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Storm Shoots Way to Sweep of Sparks

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Kevin Pelton, stormbasketball.com | August 28, 2010


The threes came one after another during the second quarter, each one a dagger in the sides of the Los Angeles Sparks. Splash. Splash. Splash. The Seattle Storm's hot-shooting period helped erase an early deficit and gave the Storm the lead for good. Never seriously threatened in the fourth quarter, the Storm pulled away down the stretch to beat the Sparks 81-66 in Saturday's Game 2, sweep the best-of-three series two games to none and advance to the Western Conference Finals for the first time since 2004.

The Storm came out slowly, playing sloppy basketball in the first quarter and struggling to move the ball against a Los Angeles defense that sold out to take away the paint and control Lauren Jackson. In an early timeout, Storm Head Coach Brian Agler reiterated to his team the importance of establishing Jackson in the post.

"(Coach Agler) called the timeout and told us we were playing a little bit individual, whereas our team definitely benefits from playing together and getting a few passes," said Jackson. "Once we started moving the ball around and finding open people, then everything started to fall into place."


"We hardly had an answer for this team. We've done everything we could to stop their big-time players and it was difficult."
Andrew D. Bernstein/NBAE/Getty Images

The philosophy paid off in the second quarter. Swin Cash got the long-distance attack started early in the period, knocking down a three-pointer from the top of the key to cut the deficit to two points. Lauren Jackson followed with a three of her own on the Storm's next possession, then Cash dropped in another triple shortly thereafter.

With that, the floodgates were open. Cash would shoot a perfect 4-of-4 beyond the arc in the second quarter, while the Storm hit seven threes in nine attempts to outscore the Sparks 27-16 and take a six-point advantage to the break. Both marks tied WNBA playoff records for a quarter, and all seven three-pointers came off of assists.

"A theme of ours is try to bring the best out of each other," Agler said. "I think we did a good job as the game went on of really sharing the basketball. We spaced the floor well, we found open people and we played inside-out. They were double-teaming Lauren Jackson the whole series on post catches. She did a great job of throwing the ball back out and then we would make another pass or two and find open people."

The Sparks got as close as two points in the third quarter before a 6-0 Storm spurt helped reassert the team's superiority. The Storm then scored the first seven points of the final period, and Sue Bird - who scored all 10 of her 15 points in the fourth quarter - hit a series of big shots to keep Los Angeles at bay.

When the game and the series were over, Los Angeles Head Coach Jennifer Gillom sounded befuddled at how to contain the Storm.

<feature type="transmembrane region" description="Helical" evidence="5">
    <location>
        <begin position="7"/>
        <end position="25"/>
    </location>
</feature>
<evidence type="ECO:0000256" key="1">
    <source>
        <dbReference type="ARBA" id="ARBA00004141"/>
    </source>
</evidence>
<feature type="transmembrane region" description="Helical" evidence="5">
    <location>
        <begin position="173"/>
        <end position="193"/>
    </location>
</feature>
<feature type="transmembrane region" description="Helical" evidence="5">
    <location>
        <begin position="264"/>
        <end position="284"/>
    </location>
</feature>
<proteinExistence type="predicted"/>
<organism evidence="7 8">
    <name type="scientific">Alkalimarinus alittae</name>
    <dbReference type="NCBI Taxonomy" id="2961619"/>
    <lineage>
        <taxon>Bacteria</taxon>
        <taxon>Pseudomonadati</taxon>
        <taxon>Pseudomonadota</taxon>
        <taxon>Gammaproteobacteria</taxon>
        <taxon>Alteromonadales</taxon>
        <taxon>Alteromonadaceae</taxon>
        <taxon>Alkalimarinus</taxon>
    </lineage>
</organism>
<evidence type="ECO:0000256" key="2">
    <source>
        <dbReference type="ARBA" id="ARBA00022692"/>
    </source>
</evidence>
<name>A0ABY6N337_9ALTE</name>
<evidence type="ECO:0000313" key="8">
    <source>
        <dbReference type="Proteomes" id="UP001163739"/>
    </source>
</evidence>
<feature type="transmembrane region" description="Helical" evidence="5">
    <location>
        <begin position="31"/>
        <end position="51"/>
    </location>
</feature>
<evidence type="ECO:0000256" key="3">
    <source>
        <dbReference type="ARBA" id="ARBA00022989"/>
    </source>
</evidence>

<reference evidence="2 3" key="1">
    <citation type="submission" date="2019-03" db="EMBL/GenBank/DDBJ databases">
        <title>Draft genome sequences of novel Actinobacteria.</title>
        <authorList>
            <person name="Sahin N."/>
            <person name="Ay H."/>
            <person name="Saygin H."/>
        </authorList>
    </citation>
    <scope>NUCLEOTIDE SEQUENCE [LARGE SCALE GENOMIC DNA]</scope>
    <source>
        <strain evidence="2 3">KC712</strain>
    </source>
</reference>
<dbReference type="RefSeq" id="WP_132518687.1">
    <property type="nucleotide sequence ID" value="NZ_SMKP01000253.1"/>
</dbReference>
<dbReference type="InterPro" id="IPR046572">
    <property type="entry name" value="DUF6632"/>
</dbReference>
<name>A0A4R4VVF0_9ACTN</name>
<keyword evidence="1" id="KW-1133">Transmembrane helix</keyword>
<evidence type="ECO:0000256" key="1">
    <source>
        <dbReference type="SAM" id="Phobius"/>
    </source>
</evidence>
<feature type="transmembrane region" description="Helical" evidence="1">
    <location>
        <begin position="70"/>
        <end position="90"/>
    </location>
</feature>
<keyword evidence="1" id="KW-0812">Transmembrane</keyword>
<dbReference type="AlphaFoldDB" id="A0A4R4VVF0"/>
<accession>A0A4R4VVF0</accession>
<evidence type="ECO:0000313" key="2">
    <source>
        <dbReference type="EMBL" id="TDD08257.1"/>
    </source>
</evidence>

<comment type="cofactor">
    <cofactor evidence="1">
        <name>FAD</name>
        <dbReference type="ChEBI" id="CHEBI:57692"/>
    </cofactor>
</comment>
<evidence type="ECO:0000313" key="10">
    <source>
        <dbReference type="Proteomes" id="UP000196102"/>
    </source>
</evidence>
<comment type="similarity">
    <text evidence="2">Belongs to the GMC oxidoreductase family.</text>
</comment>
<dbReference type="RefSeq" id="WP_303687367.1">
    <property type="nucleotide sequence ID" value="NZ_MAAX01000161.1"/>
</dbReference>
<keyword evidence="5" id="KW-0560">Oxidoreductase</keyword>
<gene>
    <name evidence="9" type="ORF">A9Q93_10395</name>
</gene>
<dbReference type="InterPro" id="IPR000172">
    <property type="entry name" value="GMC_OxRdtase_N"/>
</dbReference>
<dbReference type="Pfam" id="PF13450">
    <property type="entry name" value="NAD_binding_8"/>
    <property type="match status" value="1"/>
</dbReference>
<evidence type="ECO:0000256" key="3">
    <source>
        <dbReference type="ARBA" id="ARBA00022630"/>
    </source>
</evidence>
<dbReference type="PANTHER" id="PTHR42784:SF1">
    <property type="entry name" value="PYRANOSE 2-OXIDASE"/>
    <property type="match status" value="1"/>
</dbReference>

"We hardly had an answer for this team," she said. "They were scoring big-time baskets that were hard for us defend. We've done everything we could to stop their big-time players and it was difficult. I thought defensively we had the energy and the effort, but when you make big shots like they did, there's not much you can do."

Despite facing a constant stream of double- and even triple-teams in the paint, Jackson still finished with a game-high 24 points and nine rebounds. She was credited with two assists, but more frequently started the ball movement that ultimately led to a score. Four other Storm players handed out at least three assists as the Storm played hot potato with the basketball, always on the lookout for a better shot attempt.

Defensively, the Storm was able to frustrate the key Sparks players. Tina Thompson shot 5-of-15 from the field, as did DeLisha Milton-Jones. Combined, Los Angeles' two leading scorers were including 2-for-10 in the fourth quarter, when the Sparks made just 29.4 percent of their shot attempts, stifling any hope of a comeback.

If the Storm needed any additional motivation to close out the series in two games, it was provided earlier in the day when the Phoenix Mercury swept its way into the Western Conference Finals.

"It was very important to close out the series tonight knowing our next opponent closed out their series as well," said Jackson. "We need as much time as possible to get rest and focus our attention on Phoenix and making it to the Finals."

For the Storm, the series win snapped a pair of dubious streaks. The team had not won a playoff series since beating the Connecticut Sun in the 2004 WNBA Finals, losing in the Western Conference Semifinals each of the last five years. Three of those losses came to Los Angeles, and the Storm was 0-4 all-time in playoff series against the Sparks prior to Saturday.

"As long as I've playing, L.A. has been our No. 1 nemesis," Jackson said. "It's a great rivalry in sport. For me, it means a lot. The legacy that L.A. have in the WNBA is amazing. It doesn't matter who they've got or don't have on their roster, they're always going to be tough. I'm just glad that we got the win here. It definitely means a lot, but it's a stepping stone to where we want to go."